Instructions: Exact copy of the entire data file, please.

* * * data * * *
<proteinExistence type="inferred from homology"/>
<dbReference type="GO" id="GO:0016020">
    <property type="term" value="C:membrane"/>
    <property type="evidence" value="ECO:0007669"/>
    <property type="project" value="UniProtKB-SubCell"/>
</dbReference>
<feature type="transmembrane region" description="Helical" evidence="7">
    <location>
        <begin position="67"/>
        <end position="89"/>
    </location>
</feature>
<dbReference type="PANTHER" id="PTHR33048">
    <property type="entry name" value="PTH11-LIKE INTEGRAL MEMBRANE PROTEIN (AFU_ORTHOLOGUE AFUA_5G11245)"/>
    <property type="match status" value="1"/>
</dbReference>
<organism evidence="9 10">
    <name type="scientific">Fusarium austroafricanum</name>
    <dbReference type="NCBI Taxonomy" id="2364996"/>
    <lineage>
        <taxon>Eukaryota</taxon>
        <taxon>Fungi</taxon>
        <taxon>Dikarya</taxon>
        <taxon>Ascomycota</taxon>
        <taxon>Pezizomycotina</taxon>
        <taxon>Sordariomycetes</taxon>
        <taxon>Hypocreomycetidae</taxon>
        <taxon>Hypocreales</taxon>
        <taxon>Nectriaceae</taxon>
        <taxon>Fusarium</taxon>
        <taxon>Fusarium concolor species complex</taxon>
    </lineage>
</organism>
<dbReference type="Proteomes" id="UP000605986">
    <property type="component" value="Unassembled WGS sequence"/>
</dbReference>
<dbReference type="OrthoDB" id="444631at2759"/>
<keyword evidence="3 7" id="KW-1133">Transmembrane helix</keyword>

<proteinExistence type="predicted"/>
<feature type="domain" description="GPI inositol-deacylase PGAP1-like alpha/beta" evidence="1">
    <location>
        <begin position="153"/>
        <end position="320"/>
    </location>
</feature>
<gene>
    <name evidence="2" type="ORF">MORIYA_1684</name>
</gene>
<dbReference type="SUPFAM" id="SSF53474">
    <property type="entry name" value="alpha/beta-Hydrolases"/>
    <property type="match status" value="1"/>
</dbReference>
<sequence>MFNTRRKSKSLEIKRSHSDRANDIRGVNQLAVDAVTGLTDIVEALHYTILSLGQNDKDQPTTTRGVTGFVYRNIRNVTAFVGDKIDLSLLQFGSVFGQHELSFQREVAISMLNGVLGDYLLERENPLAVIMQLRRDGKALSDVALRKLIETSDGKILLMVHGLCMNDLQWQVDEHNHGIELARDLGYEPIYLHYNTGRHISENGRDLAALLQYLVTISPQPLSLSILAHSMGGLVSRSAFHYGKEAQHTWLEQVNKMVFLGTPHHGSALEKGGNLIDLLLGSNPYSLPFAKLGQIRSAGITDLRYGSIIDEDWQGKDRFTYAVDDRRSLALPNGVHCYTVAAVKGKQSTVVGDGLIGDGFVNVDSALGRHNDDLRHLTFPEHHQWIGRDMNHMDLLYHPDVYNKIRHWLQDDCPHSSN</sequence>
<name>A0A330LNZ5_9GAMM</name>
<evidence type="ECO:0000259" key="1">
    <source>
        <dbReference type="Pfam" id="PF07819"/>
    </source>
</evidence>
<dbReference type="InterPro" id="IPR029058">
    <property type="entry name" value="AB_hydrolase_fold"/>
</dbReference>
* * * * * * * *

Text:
<proteinExistence type="inferred from homology"/>
<dbReference type="GO" id="GO:0016020">
    <property type="term" value="C:membrane"/>
    <property type="evidence" value="ECO:0007669"/>
    <property type="project" value="UniProtKB-SubCell"/>
</dbReference>
<feature type="transmembrane region" description="Helical" evidence="7">
    <location>
        <begin position="67"/>
        <end position="89"/>
    </location>
</feature>
<dbReference type="PANTHER" id="PTHR33048">
    <property type="entry name" value="PTH11-LIKE INTEGRAL MEMBRANE PROTEIN (AFU_ORTHOLOGUE AFUA_5G11245)"/>
    <property type="match status" value="1"/>
</dbReference>
<organism evidence="9 10">
    <name type="scientific">Fusarium austroafricanum</name>
    <dbReference type="NCBI Taxonomy" id="2364996"/>
    <lineage>
        <taxon>Eukaryota</taxon>
        <taxon>Fungi</taxon>
        <taxon>Dikarya</taxon>
        <taxon>Ascomycota</taxon>
        <taxon>Pezizomycotina</taxon>
        <taxon>Sordariomycetes</taxon>
        <taxon>Hypocreomycetidae</taxon>
        <taxon>Hypocreales</taxon>
        <taxon>Nectriaceae</taxon>
        <taxon>Fusarium</taxon>
        <taxon>Fusarium concolor species complex</taxon>
    </lineage>
</organism>
<dbReference type="Proteomes" id="UP000605986">
    <property type="component" value="Unassembled WGS sequence"/>
</dbReference>
<dbReference type="OrthoDB" id="444631at2759"/>
<keyword evidence="3 7" id="KW-1133">Transmembrane helix</keyword>

<proteinExistence type="predicted"/>
<feature type="domain" description="GPI inositol-deacylase PGAP1-like alpha/beta" evidence="1">
    <location>
        <begin position="153"/>
        <end position="320"/>
    </location>
</feature>
<gene>
    <name evidence="2" type="ORF">MORIYA_1684</name>
</gene>
<dbReference type="SUPFAM" id="SSF53474">
    <property type="entry name" value="alpha/beta-Hydrolases"/>
    <property type="match status" value="1"/>
</dbReference>
<sequence>MFNTRRKSKSLEIKRSHSDRANDIRGVNQLAVDAVTGLTDIVEALHYTILSLGQNDKDQPTTTRGVTGFVYRNIRNVTAFVGDKIDLSLLQFGSVFGQHELSFQREVAISMLNGVLGDYLLERENPLAVIMQLRRDGKALSDVALRKLIETSDGKILLMVHGLCMNDLQWQVDEHNHGIELARDLGYEPIYLHYNTGRHISENGRDLAALLQYLVTISPQPLSLSILAHSMGGLVSRSAFHYGKEAQHTWLEQVNKMVFLGTPHHGSALEKGGNLIDLLLGSNPYSLPFAKLGQIRSAGITDLRYGSIIDEDWQGKDRFTYAVDDRRSLALPNGVHCYTVAAVKGKQSTVVGDGLIGDGFVNVDSALGRHNDDLRHLTFPEHHQWIGRDMNHMDLLYHPDVYNKIRHWLQDDCPHSSN</sequence>
<name>A0A330LNZ5_9GAMM</name>
<evidence type="ECO:0000259" key="1">
    <source>
        <dbReference type="Pfam" id="PF07819"/>
    </source>
</evidence>
<dbReference type="InterPro" id="IPR029058">
    <property type="entry name" value="AB_hydrolase_fold"/>
</dbReference>